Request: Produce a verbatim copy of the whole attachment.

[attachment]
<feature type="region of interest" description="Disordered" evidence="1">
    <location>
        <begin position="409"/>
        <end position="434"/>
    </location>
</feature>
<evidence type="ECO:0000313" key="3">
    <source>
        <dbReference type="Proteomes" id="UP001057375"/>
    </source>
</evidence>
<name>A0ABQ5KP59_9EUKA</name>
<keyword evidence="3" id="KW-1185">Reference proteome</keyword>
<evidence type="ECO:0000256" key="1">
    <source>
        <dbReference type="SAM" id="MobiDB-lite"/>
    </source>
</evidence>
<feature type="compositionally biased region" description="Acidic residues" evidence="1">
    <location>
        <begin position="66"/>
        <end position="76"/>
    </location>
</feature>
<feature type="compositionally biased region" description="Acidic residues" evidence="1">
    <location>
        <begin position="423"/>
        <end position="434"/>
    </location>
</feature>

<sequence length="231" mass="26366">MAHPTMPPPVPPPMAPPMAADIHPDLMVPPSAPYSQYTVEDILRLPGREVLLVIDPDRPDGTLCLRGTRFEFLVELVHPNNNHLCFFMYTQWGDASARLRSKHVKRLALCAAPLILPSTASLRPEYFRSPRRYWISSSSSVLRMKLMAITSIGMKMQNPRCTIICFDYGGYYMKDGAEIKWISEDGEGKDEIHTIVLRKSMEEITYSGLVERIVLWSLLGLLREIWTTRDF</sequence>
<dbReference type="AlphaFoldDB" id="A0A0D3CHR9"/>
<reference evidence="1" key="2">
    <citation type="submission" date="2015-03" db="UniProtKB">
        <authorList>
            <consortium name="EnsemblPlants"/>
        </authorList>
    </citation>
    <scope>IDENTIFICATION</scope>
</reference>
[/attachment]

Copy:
<feature type="region of interest" description="Disordered" evidence="1">
    <location>
        <begin position="409"/>
        <end position="434"/>
    </location>
</feature>
<evidence type="ECO:0000313" key="3">
    <source>
        <dbReference type="Proteomes" id="UP001057375"/>
    </source>
</evidence>
<name>A0ABQ5KP59_9EUKA</name>
<keyword evidence="3" id="KW-1185">Reference proteome</keyword>
<evidence type="ECO:0000256" key="1">
    <source>
        <dbReference type="SAM" id="MobiDB-lite"/>
    </source>
</evidence>
<feature type="compositionally biased region" description="Acidic residues" evidence="1">
    <location>
        <begin position="66"/>
        <end position="76"/>
    </location>
</feature>
<feature type="compositionally biased region" description="Acidic residues" evidence="1">
    <location>
        <begin position="423"/>
        <end position="434"/>
    </location>
</feature>

<sequence length="231" mass="26366">MAHPTMPPPVPPPMAPPMAADIHPDLMVPPSAPYSQYTVEDILRLPGREVLLVIDPDRPDGTLCLRGTRFEFLVELVHPNNNHLCFFMYTQWGDASARLRSKHVKRLALCAAPLILPSTASLRPEYFRSPRRYWISSSSSVLRMKLMAITSIGMKMQNPRCTIICFDYGGYYMKDGAEIKWISEDGEGKDEIHTIVLRKSMEEITYSGLVERIVLWSLLGLLREIWTTRDF</sequence>
<dbReference type="AlphaFoldDB" id="A0A0D3CHR9"/>
<reference evidence="1" key="2">
    <citation type="submission" date="2015-03" db="UniProtKB">
        <authorList>
            <consortium name="EnsemblPlants"/>
        </authorList>
    </citation>
    <scope>IDENTIFICATION</scope>
</reference>